Six Questions For...Dean Landeche
Senior VP, Marketing
Which challenges are primarily affecting your operator-customers and what are your companies doing to assist them?
“The number one challenge facing the operators we do business with is maintaining growth and improving customer counts while managing costs such as labor, infrastructure, food and energy to ensure profitability. Manitowoc’s job is to offer equipment solutions that help operators prepare and present new products, like toasted sandwiches or smoothies, and that provide greater speed of service. For some sandwich and burger chains, a six-second improvement in drive-through time for each customer generally results in a 1% increase in revenue at the operator level, so we provide rapid cook ovens and cabinets that hold products longer without degrading quality. We also work directly with operators to help design the most efficient layouts of our equipment in their kitchens. Our goal is to create optimum assembly speed and food safety in existing spaces.”
What are your expectations for U.S. equipment sales during the first half of this year?
“We will most likely see a slow and unsteady sales increase in the coming months, driven by new roll-outs, renovations and repairs. Depending what happens in Washington and how that affects unemployment, I wouldn’t be surprised if we see some sales dips this year, but I think the overall sales trend will be positive. Best selling products are likely to include equipment that helps operators create new revenue and menu items, and products that facilitate speedier service. Items like refrigerated storage units and furnishings will probably lag on the sales curve.”
Which world issues keep you up at night?
“There are three inter-related issues that concern me most: raw materials, energy costs and stability in the volatile regions of the world. We operate as a global company, but the sustainability of our business model depends on the quality of innovation and service we provide in many different local markets. We can’t sell the same lines or even types of equipment in Asia, for instance, as we do in the States, we have to adapt to local preparation methods, food preferences and social customs. Taco Bell’s biggest sellers in India, for example are chicken and vegetarian wraps; KFC does best without bone-in chicken, but has added shrimp dishes and wraps. We’re going to have to be able to manufacture locally the equipment needed to support operators’ menus and match that with regional business and service support. “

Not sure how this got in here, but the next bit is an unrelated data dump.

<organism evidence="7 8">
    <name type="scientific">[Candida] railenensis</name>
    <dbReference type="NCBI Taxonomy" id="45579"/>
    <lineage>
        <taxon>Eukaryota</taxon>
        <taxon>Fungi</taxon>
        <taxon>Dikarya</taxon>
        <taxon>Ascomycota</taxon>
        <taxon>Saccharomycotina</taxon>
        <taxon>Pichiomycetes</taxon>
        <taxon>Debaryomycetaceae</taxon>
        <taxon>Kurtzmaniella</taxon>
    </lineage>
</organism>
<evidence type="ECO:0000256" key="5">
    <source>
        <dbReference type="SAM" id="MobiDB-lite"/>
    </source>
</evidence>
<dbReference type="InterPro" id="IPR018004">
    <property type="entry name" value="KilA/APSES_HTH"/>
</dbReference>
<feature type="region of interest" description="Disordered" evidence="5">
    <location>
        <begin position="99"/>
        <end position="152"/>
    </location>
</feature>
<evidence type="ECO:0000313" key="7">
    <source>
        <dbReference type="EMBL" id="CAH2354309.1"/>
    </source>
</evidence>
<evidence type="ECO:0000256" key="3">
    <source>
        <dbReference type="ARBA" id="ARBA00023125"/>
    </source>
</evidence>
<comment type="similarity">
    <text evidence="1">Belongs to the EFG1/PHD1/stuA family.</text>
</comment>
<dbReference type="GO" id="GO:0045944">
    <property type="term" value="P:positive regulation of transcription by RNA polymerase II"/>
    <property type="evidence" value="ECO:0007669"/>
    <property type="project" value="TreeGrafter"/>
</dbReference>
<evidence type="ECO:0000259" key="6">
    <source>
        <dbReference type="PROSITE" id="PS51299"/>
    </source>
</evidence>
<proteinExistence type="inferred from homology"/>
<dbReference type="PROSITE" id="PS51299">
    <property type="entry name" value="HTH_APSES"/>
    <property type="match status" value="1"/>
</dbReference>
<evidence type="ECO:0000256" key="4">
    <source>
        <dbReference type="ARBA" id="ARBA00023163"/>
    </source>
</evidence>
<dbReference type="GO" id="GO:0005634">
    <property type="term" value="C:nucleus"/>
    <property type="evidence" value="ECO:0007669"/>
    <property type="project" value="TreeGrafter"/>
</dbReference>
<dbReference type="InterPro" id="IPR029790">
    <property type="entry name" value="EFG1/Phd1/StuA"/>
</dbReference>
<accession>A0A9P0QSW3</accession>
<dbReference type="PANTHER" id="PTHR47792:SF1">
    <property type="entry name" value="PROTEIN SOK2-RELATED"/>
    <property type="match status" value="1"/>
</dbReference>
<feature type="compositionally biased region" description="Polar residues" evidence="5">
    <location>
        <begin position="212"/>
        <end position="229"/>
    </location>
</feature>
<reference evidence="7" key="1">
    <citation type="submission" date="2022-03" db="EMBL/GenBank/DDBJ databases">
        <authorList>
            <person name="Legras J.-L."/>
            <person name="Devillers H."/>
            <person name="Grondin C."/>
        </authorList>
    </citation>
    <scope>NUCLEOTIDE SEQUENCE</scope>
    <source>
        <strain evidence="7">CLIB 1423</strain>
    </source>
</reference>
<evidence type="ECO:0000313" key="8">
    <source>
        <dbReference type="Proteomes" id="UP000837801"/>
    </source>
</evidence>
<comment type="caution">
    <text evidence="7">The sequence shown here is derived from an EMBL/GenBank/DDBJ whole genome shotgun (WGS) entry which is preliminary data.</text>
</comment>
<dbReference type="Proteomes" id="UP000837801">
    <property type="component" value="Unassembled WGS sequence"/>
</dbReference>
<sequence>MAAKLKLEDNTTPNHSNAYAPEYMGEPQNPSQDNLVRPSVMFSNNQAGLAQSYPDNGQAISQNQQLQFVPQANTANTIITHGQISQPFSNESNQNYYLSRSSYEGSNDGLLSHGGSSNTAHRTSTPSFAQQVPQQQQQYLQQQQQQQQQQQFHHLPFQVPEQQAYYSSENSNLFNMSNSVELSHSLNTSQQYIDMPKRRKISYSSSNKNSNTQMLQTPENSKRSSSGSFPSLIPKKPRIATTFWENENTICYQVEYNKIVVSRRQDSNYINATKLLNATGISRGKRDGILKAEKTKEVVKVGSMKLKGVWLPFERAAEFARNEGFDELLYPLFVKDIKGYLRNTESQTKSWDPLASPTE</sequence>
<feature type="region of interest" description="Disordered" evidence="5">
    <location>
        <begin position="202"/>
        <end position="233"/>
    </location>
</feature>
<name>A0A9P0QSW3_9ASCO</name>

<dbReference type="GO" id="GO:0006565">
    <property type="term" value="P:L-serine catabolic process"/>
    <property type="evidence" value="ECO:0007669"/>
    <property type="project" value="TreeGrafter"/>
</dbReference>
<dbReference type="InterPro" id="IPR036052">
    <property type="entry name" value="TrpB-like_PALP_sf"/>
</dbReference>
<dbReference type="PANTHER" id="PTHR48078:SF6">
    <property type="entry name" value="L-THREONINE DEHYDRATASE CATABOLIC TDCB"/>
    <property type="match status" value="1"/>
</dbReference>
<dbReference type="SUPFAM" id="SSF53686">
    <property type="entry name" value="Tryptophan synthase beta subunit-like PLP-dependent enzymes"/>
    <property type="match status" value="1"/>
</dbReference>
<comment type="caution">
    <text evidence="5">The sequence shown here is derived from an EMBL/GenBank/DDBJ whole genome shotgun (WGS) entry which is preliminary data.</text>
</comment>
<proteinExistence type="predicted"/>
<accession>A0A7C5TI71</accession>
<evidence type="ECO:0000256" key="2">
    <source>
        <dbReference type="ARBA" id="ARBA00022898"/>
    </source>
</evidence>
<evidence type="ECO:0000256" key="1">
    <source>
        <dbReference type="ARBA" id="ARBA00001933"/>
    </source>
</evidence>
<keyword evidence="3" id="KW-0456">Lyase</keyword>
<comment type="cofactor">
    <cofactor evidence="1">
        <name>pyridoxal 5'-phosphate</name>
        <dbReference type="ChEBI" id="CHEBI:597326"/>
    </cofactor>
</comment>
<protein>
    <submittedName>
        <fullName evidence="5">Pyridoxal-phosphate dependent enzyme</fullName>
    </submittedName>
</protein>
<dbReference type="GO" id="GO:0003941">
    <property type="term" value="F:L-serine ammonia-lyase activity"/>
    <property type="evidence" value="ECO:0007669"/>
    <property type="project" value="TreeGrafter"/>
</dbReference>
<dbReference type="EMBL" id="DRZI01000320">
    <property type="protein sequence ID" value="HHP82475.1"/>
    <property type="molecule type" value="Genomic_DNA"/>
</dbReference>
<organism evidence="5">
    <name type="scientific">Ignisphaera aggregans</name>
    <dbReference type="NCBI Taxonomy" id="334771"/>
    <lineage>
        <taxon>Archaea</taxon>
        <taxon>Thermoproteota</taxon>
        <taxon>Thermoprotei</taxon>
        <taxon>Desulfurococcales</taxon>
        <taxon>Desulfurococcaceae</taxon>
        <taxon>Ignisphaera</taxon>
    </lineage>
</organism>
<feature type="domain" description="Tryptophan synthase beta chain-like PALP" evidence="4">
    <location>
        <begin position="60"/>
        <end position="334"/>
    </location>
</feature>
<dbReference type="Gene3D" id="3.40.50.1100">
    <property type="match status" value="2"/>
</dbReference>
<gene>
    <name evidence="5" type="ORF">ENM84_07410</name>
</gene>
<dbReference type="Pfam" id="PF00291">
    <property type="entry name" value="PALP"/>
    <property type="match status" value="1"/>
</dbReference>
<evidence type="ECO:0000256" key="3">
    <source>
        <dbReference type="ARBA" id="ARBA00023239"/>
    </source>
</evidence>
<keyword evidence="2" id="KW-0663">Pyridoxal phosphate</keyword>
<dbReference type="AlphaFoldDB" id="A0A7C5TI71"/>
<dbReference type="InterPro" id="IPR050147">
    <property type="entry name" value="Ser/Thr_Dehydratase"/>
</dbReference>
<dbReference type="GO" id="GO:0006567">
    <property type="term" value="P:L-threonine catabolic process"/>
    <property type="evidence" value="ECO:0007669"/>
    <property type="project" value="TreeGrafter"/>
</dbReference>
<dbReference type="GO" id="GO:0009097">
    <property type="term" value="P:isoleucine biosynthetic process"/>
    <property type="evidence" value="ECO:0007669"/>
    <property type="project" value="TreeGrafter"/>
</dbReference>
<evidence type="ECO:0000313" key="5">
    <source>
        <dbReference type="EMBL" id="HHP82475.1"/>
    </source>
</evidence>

What was the best meal you enjoyed during the past few months, and where and with whom did you eat it?
“During the holidays, I joined some colleagues at Columbia Restaurant in Ybor City here in Tampa. Columbia is a 105-year-old Spanish restaurant that’s been managed by five generations of the same family. The menu items are largely made from family recipes, the service is always excellent and the flamenco dancing is fantastic.”
What would you most like to change/improve in the relationships between equipment makers and operators?
“I’d like to see us all try to achieve a better understanding of what it means to be true partners. One way manufacturers could do that is by developing open innovation models and strategic alliances to work on operators’ common equipment problems. We could co-produce specifications and even form R&D and manufacturing partnerships. This is not a new strategy; car makers around the world collaborate on engines and suspension platforms and are still able to differentiate their products and compete.”
Which parts of the world do you still want to visit and what do you want to do there?
“I already travel a great deal on business, but I still want to go everywhere and do everything. As a private individual, I’d like to visit Russia, the Nile valley in Egypt, Greece and spend more time in China.”